Family farmers like Nascimento now have a higher yield than the 39,000 hectares of oil palm directly cultivated by Agropalma, which produce 22 tons a year per hectare.
The first three years were tough, though, she says, with no harvest and with the arduous work of caring for the growing palm trees, besides the expenditure on seeds, fertiliser and equipment, which were financed by loans from Agropalma and the Banco da Amazônia, a state-run regional development bank.
And before that, she faced the uncertainty of whether the company would accept a woman on her own, with two teenage daughters — who no longer live with her — and her youngest son, who was 10 at the time.
She has lost contact with her first husband, and the second, the father of the son who helps her out on the farm when he’s not doing homework or attending class at a high school in a nearby town, was murdered on a boat that was transporting lumber. She got together with her third after she got involved in palm oil production.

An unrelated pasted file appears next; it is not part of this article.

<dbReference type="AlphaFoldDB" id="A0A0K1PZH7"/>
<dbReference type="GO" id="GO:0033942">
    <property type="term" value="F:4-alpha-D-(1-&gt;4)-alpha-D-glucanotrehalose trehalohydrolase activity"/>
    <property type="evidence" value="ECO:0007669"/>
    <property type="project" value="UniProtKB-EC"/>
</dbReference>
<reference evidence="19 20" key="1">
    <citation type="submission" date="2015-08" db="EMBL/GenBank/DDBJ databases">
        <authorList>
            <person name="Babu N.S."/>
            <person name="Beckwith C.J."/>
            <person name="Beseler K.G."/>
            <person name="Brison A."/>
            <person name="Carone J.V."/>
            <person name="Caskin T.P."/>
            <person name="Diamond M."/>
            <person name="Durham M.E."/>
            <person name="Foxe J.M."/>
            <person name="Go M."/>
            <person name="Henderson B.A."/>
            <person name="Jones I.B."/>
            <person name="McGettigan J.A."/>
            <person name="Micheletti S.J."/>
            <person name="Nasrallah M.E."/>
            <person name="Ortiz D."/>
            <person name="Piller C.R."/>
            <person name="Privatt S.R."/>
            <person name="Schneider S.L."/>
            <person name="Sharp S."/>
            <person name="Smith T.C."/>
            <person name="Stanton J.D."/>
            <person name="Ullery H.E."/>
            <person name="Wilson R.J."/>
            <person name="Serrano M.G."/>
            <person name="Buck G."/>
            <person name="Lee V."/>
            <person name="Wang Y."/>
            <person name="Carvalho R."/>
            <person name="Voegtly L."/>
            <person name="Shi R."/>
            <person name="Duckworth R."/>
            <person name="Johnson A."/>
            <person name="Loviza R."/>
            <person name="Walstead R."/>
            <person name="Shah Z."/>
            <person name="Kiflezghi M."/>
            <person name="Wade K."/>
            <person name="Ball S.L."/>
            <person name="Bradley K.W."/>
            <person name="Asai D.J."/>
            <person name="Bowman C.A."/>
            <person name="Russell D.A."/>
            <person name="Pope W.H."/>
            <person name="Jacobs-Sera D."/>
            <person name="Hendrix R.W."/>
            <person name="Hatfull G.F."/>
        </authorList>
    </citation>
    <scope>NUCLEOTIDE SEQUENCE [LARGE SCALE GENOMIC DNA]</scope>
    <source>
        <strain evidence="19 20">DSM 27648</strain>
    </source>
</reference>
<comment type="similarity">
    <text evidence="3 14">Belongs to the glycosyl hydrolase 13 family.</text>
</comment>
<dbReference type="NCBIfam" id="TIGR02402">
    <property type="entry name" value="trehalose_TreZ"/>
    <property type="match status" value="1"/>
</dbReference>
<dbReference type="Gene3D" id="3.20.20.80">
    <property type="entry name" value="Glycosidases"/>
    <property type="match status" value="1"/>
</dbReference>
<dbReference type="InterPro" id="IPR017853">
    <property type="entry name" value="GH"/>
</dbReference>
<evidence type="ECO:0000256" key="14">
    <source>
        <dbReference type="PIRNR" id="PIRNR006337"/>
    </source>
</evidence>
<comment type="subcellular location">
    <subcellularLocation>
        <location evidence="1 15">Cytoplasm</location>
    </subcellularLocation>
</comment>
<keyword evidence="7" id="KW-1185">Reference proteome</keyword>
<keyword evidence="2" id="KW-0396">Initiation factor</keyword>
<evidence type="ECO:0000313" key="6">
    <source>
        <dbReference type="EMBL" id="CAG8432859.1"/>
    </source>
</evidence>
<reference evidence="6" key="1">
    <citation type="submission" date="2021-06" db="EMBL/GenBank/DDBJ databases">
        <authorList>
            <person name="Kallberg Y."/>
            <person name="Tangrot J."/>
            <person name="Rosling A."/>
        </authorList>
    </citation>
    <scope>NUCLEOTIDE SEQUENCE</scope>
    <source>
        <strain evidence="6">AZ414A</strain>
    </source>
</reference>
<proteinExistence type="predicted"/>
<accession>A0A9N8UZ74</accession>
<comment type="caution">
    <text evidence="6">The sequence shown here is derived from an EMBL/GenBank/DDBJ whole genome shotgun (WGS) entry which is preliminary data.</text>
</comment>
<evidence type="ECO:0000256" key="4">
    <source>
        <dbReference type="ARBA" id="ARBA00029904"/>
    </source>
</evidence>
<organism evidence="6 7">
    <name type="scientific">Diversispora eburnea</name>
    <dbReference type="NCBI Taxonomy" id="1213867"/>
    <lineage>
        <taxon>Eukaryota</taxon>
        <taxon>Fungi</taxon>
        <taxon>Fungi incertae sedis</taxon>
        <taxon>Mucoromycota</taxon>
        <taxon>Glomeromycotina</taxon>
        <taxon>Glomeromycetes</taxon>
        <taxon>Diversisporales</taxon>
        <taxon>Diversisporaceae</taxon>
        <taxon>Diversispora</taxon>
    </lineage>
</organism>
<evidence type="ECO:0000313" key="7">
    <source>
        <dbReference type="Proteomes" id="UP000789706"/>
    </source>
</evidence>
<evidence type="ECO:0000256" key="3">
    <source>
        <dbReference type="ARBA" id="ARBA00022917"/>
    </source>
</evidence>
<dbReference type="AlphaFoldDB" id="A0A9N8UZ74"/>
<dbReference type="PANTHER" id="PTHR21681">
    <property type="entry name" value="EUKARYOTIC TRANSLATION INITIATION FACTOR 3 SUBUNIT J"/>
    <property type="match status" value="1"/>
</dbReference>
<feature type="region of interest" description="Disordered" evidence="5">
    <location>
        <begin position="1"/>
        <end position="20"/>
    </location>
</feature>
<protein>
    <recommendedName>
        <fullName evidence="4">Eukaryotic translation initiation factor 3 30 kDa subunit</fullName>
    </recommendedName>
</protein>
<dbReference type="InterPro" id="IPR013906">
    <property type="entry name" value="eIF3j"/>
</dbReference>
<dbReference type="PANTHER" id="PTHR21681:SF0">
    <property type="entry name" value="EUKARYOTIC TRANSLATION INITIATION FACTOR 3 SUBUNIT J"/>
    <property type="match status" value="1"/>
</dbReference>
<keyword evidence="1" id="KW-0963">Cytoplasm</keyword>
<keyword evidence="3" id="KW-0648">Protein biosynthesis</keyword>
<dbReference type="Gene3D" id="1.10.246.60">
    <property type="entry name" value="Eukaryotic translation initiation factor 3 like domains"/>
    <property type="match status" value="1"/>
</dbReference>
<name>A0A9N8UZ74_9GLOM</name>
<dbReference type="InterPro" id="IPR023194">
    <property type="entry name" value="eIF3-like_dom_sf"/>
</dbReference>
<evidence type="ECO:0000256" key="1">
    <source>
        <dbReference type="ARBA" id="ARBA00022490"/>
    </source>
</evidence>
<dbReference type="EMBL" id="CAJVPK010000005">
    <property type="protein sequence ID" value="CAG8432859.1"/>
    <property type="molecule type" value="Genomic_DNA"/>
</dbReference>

“I wasn’t born to serve as a donkey for any man,” Nascimento says, bursting out in laughter after commenting that she has little “tolerance for excesses by men,” which is “too bad for my husbands.”
She also had to overcome her misgivings about the business arrangement she was offered. “Agropalma will take your land,” “it’ll turn you into slaves,” “that’s not a crop for poor farmers,” said members of rural trade unions opposed to the programme.
The boom in African oil palms, especially for the production of biofuels, has drawn much criticism from activists and others who argue that it is socially and environmentally unsustainable, because of the deforestation that it has driven in Asian countries.
But Nascimento forged ahead, and was awarded one of the first 50 parcels of land, distributed in 2002. As a result of her natural leadership skills, from 2007 to 2009 she headed the Ramal do Arauaí Community Development Association, which represents in Agropalma part of the 185 families who cultivate oil palms on 10-hectare plots.